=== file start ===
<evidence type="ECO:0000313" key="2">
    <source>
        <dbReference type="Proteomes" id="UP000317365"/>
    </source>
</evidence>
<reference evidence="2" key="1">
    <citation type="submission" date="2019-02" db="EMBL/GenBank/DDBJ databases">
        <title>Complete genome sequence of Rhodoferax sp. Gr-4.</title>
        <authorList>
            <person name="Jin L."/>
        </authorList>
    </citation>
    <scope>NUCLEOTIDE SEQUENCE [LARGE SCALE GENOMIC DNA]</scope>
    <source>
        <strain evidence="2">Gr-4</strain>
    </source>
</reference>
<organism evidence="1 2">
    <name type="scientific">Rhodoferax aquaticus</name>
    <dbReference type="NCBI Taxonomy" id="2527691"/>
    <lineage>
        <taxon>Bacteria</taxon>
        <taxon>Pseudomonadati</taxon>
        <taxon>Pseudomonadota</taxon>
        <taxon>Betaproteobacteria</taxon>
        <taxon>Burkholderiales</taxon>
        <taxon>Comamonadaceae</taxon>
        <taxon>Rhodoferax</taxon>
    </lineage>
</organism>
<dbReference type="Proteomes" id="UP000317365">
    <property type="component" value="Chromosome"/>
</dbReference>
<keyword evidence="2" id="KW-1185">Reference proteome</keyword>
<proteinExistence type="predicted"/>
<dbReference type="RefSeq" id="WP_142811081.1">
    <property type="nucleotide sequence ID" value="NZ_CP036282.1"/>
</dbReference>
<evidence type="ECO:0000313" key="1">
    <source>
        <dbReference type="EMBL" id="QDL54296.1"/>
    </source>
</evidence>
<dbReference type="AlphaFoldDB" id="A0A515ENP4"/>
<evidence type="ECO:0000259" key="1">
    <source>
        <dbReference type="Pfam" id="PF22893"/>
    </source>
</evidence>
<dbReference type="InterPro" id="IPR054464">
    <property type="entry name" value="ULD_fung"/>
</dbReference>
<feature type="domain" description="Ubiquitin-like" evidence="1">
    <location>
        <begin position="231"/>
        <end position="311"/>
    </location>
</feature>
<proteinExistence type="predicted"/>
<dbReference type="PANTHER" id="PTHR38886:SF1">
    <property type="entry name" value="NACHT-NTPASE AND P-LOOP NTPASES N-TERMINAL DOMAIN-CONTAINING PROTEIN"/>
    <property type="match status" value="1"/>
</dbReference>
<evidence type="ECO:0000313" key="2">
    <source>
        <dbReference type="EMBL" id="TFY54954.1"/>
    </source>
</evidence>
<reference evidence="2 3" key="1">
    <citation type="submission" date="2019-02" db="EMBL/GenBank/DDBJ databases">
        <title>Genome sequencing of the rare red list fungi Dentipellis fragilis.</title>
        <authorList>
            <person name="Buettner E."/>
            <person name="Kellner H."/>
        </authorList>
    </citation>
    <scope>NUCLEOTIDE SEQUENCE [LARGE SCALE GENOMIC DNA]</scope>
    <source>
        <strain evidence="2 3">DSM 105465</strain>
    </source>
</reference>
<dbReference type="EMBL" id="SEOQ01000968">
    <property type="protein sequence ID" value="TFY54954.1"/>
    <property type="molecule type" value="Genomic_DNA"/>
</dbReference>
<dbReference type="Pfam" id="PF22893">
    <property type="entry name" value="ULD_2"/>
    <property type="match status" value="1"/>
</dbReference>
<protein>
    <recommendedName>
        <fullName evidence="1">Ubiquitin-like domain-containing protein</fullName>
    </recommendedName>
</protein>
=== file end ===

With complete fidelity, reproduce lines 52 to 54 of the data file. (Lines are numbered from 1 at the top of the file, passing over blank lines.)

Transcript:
</dbReference>
<feature type="domain" description="Ubiquitin-like" evidence="1">
    <location>